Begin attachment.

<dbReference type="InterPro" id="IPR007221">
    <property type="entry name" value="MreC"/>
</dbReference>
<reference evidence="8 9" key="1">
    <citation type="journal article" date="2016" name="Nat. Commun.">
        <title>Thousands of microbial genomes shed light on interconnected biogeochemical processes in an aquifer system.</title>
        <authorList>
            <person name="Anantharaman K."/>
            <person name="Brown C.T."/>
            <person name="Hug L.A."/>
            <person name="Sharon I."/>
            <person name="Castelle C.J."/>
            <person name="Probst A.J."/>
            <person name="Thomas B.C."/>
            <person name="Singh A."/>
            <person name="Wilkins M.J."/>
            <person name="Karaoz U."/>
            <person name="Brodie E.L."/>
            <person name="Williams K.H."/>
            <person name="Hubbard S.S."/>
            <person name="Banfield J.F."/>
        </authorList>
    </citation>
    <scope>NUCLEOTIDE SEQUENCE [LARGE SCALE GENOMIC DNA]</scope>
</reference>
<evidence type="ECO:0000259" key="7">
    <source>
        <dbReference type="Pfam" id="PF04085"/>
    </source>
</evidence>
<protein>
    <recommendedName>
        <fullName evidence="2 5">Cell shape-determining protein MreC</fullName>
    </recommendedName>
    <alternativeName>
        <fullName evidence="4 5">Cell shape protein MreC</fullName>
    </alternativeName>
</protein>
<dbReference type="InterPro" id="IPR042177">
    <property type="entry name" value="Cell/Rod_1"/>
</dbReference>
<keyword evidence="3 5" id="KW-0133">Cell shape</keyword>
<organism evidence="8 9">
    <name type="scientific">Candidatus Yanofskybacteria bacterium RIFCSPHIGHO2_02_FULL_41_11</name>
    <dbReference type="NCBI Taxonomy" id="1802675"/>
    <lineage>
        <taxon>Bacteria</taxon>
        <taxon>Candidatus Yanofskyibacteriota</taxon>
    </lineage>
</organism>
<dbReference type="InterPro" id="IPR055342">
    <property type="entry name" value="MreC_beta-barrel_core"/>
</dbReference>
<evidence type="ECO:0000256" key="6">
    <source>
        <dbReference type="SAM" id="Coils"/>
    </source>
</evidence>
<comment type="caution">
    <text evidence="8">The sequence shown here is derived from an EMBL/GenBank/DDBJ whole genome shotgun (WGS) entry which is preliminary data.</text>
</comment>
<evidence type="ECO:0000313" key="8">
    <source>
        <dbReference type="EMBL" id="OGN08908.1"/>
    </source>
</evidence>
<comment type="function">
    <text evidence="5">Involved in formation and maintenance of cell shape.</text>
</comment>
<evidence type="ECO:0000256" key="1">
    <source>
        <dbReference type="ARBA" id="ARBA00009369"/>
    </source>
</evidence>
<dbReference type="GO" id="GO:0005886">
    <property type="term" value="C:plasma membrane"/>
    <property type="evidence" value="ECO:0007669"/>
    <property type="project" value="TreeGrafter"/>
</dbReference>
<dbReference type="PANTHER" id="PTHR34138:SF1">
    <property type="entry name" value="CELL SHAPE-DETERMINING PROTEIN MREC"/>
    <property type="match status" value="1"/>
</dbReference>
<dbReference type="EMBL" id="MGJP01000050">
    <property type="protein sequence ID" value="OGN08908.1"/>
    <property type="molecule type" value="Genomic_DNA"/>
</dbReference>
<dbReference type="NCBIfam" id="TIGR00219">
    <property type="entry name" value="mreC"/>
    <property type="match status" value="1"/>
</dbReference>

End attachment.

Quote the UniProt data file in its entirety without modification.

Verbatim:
<dbReference type="InterPro" id="IPR007221">
    <property type="entry name" value="MreC"/>
</dbReference>
<reference evidence="8 9" key="1">
    <citation type="journal article" date="2016" name="Nat. Commun.">
        <title>Thousands of microbial genomes shed light on interconnected biogeochemical processes in an aquifer system.</title>
        <authorList>
            <person name="Anantharaman K."/>
            <person name="Brown C.T."/>
            <person name="Hug L.A."/>
            <person name="Sharon I."/>
            <person name="Castelle C.J."/>
            <person name="Probst A.J."/>
            <person name="Thomas B.C."/>
            <person name="Singh A."/>
            <person name="Wilkins M.J."/>
            <person name="Karaoz U."/>
            <person name="Brodie E.L."/>
            <person name="Williams K.H."/>
            <person name="Hubbard S.S."/>
            <person name="Banfield J.F."/>
        </authorList>
    </citation>
    <scope>NUCLEOTIDE SEQUENCE [LARGE SCALE GENOMIC DNA]</scope>
</reference>
<evidence type="ECO:0000259" key="7">
    <source>
        <dbReference type="Pfam" id="PF04085"/>
    </source>
</evidence>
<protein>
    <recommendedName>
        <fullName evidence="2 5">Cell shape-determining protein MreC</fullName>
    </recommendedName>
    <alternativeName>
        <fullName evidence="4 5">Cell shape protein MreC</fullName>
    </alternativeName>
</protein>
<dbReference type="InterPro" id="IPR042177">
    <property type="entry name" value="Cell/Rod_1"/>
</dbReference>
<keyword evidence="3 5" id="KW-0133">Cell shape</keyword>
<organism evidence="8 9">
    <name type="scientific">Candidatus Yanofskybacteria bacterium RIFCSPHIGHO2_02_FULL_41_11</name>
    <dbReference type="NCBI Taxonomy" id="1802675"/>
    <lineage>
        <taxon>Bacteria</taxon>
        <taxon>Candidatus Yanofskyibacteriota</taxon>
    </lineage>
</organism>
<dbReference type="InterPro" id="IPR055342">
    <property type="entry name" value="MreC_beta-barrel_core"/>
</dbReference>
<evidence type="ECO:0000256" key="6">
    <source>
        <dbReference type="SAM" id="Coils"/>
    </source>
</evidence>
<comment type="caution">
    <text evidence="8">The sequence shown here is derived from an EMBL/GenBank/DDBJ whole genome shotgun (WGS) entry which is preliminary data.</text>
</comment>
<evidence type="ECO:0000313" key="8">
    <source>
        <dbReference type="EMBL" id="OGN08908.1"/>
    </source>
</evidence>
<comment type="function">
    <text evidence="5">Involved in formation and maintenance of cell shape.</text>
</comment>
<evidence type="ECO:0000256" key="1">
    <source>
        <dbReference type="ARBA" id="ARBA00009369"/>
    </source>
</evidence>
<dbReference type="GO" id="GO:0005886">
    <property type="term" value="C:plasma membrane"/>
    <property type="evidence" value="ECO:0007669"/>
    <property type="project" value="TreeGrafter"/>
</dbReference>
<dbReference type="PANTHER" id="PTHR34138:SF1">
    <property type="entry name" value="CELL SHAPE-DETERMINING PROTEIN MREC"/>
    <property type="match status" value="1"/>
</dbReference>
<dbReference type="EMBL" id="MGJP01000050">
    <property type="protein sequence ID" value="OGN08908.1"/>
    <property type="molecule type" value="Genomic_DNA"/>
</dbReference>
<dbReference type="NCBIfam" id="TIGR00219">
    <property type="entry name" value="mreC"/>
    <property type="match status" value="1"/>
</dbReference>